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Why adding a 'Granny Flat' to your home isn't as complicated as you might think

Their 1,100-square-foot unit could rent for more than $2,000 a month.

SAN DIEGO — The pandemic forced many family members to move in with each other, which in turn, has created a need for extra living space. In this Zevely Zone, I met a San Diego couple who jumped onboard the "Granny Flat" boom.

I know what you may be thinking, building a "Granny Flat" in your backyard might be illegal and at the very least a difficult dance. 

"I've danced next to celebrities," said Victoria Gray-Mays laughing.

She is a San Diego homeowner who not only danced in the Macy's Parade but a Super Bowl Halftime show. When her 77-year-old mother, Vera, was living alone in Florida without a dance or life partner, Victoria knew she had to do something.

"Absolutely and being all the way across the country [was] very hard," Victoria said. 

She and her husband Damian thought what if they could build a Granny Flat for Grandma and supersize it? 

"Oh man, we ended up building what Maxable calls the behemoth," Damian laughed.

Maxable is a company co-founded by Jared Basler. 

"I'm better known as the Godfather of Granny Flats," said Jared, who told me in 2017 the state of California re-wrote the rules on Accessory Dwelling Units, otherwise known as ADUs.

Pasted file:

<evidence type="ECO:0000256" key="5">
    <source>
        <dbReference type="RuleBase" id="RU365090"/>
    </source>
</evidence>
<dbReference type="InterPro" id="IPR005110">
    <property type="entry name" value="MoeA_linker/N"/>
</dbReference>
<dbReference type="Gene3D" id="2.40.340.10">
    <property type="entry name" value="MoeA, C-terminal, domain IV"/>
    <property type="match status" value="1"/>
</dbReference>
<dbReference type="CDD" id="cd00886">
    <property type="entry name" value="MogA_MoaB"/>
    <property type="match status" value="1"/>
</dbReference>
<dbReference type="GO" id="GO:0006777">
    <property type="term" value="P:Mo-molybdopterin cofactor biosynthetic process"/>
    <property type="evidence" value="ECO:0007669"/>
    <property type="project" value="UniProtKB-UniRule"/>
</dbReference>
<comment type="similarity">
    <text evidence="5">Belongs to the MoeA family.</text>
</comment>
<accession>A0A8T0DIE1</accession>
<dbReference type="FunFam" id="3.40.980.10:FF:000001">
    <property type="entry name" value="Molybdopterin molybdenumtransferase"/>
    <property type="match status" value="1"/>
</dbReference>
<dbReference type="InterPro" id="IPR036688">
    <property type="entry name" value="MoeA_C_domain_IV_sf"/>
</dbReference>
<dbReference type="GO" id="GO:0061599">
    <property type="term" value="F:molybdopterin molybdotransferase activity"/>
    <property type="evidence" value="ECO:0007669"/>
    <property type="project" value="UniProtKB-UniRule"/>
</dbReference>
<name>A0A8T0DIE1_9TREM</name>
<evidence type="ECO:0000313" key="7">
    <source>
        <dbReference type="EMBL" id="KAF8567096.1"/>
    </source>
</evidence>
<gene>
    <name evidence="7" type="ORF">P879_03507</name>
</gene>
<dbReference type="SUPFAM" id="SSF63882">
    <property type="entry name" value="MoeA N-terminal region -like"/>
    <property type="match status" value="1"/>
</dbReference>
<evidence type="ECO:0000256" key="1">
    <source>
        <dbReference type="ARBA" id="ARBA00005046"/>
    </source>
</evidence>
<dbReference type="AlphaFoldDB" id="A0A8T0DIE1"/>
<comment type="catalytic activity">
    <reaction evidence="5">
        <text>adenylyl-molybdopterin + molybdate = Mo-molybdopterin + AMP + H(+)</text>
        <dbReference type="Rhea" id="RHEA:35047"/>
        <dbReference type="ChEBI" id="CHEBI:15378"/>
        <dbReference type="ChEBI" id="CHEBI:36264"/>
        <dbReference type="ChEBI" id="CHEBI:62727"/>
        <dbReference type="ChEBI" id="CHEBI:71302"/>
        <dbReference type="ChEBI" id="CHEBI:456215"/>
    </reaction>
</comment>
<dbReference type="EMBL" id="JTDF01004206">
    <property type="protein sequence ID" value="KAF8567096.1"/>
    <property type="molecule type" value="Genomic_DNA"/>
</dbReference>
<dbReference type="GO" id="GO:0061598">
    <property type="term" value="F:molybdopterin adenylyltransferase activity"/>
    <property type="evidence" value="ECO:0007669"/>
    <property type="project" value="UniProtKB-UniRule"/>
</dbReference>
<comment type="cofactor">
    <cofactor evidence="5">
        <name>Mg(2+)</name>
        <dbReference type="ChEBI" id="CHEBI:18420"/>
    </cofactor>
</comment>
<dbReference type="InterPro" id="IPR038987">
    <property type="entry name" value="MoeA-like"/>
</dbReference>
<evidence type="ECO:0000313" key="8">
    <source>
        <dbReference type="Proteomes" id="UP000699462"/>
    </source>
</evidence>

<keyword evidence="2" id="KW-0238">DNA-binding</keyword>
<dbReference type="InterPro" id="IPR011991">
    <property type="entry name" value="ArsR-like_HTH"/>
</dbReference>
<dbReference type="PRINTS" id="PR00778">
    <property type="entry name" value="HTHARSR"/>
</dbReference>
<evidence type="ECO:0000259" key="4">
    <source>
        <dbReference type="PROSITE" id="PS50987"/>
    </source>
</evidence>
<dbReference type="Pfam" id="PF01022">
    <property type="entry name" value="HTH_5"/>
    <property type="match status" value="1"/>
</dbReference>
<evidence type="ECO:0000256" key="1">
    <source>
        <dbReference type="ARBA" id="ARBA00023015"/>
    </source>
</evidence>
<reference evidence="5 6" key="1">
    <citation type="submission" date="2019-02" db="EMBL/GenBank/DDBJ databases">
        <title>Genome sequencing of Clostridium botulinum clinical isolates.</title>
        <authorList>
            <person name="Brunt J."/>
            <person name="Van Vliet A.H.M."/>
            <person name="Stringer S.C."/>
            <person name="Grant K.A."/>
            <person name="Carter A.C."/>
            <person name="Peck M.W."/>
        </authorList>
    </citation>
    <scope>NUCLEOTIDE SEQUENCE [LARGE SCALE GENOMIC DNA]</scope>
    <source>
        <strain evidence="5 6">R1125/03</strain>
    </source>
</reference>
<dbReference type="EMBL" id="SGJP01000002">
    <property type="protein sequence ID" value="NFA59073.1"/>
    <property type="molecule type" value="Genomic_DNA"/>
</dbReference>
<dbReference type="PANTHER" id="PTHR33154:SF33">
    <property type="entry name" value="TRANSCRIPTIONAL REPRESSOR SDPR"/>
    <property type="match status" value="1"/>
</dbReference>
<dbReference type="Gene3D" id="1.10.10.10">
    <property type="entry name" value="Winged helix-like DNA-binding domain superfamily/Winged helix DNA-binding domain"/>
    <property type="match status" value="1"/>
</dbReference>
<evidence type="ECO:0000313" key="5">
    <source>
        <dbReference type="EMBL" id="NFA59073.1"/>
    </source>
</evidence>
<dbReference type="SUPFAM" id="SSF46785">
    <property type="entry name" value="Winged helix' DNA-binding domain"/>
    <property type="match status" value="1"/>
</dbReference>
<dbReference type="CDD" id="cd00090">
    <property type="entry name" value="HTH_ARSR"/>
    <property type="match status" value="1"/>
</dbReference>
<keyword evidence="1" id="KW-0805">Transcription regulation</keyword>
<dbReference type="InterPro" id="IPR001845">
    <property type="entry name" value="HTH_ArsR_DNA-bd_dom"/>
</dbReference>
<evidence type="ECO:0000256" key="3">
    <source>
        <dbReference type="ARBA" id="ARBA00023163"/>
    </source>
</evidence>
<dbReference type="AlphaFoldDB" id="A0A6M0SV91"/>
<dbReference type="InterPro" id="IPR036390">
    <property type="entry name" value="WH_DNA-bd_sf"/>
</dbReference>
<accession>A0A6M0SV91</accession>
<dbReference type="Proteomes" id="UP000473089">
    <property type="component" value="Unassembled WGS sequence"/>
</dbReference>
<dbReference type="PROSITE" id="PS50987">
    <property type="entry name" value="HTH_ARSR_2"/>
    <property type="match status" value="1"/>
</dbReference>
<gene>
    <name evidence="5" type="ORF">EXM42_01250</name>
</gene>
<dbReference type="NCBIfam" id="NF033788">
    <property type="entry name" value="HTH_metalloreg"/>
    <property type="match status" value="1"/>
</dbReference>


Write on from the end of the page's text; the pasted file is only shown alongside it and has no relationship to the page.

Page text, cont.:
"Pretty much any single-family house can have an ADU on it," Jared said. 

The local designer said state lawmakers wanted to ease California's housing crisis, so, starting at $75,000, you too can expand with far fewer rules and restrictions.

The units aren't just for family members. In the future, Damian and Victoria can rent the space out to whoever they want. Their 1,100-square-foot unit could rent for more than $2,000 a month.

"So now we have a two-car garage attached to a two-bedroom, two baths with a 400-square-foot roof deck," said Damian said.

The project took about six months and so far, Maxable has helped more than 800 homeowners. 

"You really are the Godfather of Granny Flats," I said to Jared. 

He smiled and said, "I guess I am, yeah."

Let's just say, Granny Vera is happy to see and hug her 6-year-old grandson Hudson both in her new home and on her rooftop deck. Florida was nice, but a supersized San Diego ADU, gives new meaning to the words "Go big or go home," which is something dance about.

"Absolutely, should I dance?" asked Victoria as she laughed launched into her happy dance with her mother reclining with sunglasses on the rooftop deck with a cold drink in hand.

Jared Basler is an outspoken ADU advocate whose efforts helped pave the way for legislative changes throughout California. For more information about his company, Maxable, click here.

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